I think the most interesting thing about my mental state is that my absolutely concrete terror of birth, which for some reason has always been in my consciousness, has absolutely and concretely disappeared. It was not lurking about when my condition was determined not to be an exotic illness, so it has to have wandered off at some point during the first month. What an oustanding blessing is that?!

Today was also my second week at pregnancy yoga. I am the earliest phase person there (at only 16.5 weeks), but my OCD nature makes me happy to be starting early. Having never done yoga before, my brain had no idea what to expect last week, but it is really good and They say that the techniques learned can be helpful during phase one and phase two of parturition. There is no worship of foreign entities. There is a lot of breath control, which is good as mine is currently weak to non-existent, and lots of stretching, which I love. My knees are very bony.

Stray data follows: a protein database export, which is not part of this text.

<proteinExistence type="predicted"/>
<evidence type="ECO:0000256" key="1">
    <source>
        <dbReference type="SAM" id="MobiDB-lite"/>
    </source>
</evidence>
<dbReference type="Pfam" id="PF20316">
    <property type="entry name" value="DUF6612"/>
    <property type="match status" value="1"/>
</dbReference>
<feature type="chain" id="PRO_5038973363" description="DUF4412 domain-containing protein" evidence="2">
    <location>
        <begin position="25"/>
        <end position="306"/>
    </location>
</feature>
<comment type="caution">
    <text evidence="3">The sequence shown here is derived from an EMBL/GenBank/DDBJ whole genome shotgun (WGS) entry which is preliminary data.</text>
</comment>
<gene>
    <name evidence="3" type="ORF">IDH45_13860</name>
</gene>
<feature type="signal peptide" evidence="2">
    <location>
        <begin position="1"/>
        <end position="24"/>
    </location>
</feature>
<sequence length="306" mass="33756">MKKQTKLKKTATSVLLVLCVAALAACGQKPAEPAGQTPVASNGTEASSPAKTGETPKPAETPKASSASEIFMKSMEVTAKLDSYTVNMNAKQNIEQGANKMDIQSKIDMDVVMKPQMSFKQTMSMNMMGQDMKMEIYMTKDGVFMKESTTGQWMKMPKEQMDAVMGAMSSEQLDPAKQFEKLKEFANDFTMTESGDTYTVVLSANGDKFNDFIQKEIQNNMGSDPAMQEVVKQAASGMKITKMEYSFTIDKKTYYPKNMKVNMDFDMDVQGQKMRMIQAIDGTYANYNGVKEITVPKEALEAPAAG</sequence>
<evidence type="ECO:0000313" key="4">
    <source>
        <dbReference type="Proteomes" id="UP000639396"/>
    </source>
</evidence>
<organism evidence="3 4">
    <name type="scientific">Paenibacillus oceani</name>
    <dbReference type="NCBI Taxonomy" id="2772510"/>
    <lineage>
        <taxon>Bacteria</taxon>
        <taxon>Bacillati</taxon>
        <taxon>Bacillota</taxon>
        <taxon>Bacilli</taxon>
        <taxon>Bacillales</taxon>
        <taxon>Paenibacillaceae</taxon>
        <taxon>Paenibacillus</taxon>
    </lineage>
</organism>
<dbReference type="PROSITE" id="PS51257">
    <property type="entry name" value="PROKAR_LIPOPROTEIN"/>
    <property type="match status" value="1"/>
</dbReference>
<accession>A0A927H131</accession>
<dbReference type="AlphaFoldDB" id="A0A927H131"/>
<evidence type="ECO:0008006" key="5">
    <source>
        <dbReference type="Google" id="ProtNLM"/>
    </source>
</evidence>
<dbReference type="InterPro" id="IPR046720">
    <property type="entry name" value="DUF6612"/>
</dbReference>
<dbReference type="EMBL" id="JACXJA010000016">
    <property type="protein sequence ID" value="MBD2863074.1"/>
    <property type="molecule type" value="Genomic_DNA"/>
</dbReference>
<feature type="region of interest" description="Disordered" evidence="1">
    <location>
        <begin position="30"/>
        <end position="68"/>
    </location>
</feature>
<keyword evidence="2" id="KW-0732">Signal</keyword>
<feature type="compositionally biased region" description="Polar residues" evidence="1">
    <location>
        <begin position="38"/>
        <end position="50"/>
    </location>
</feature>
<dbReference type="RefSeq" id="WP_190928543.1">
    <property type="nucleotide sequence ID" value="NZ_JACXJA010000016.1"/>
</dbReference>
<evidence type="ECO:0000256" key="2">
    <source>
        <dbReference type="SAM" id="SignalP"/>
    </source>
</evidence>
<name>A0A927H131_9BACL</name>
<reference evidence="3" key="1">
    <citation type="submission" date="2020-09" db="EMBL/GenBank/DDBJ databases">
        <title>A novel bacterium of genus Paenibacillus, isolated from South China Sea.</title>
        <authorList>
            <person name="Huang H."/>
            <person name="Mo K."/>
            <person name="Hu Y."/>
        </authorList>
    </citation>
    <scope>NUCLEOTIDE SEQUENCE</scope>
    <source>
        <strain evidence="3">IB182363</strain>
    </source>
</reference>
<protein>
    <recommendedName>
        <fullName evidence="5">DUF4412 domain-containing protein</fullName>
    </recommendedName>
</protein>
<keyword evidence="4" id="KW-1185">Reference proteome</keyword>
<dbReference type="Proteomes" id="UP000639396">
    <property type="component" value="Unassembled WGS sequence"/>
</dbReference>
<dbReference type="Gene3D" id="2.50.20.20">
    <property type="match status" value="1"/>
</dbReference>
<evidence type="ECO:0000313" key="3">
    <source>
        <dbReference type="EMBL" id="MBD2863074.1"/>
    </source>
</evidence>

This week, we did the Camel Walk around the room (to move the pelvis backwards and forwards for flexibility) -- and I must admit to almost breaking out in a fit of giggles at the thought of someone peering through the door to see variously pregnant women in leggings stalking around the room like a Monty Python sketch. Giggling, though, does nothing for one's balance (especially mine) and so this was quickly quelled before a trauma occurred.

Now I must rest.

Thursday, 20 May 2010

Elderly Primigravida

This is my classification.

Revealed to me at knitting this week, we have all had a good giggle about it.

It means 'a woman older than 35 years who is pregnant for the first time'. One good thing of being an Elderly is that one theoretically gets more attention and monitoring. After all, if I weren't Elderly, we wouldn't have been able to have a scan of Squeak a month ago! Apparently, (after talking with Ms. Teresa) one is classified as 'elderly' in the US if one is much over 30 years.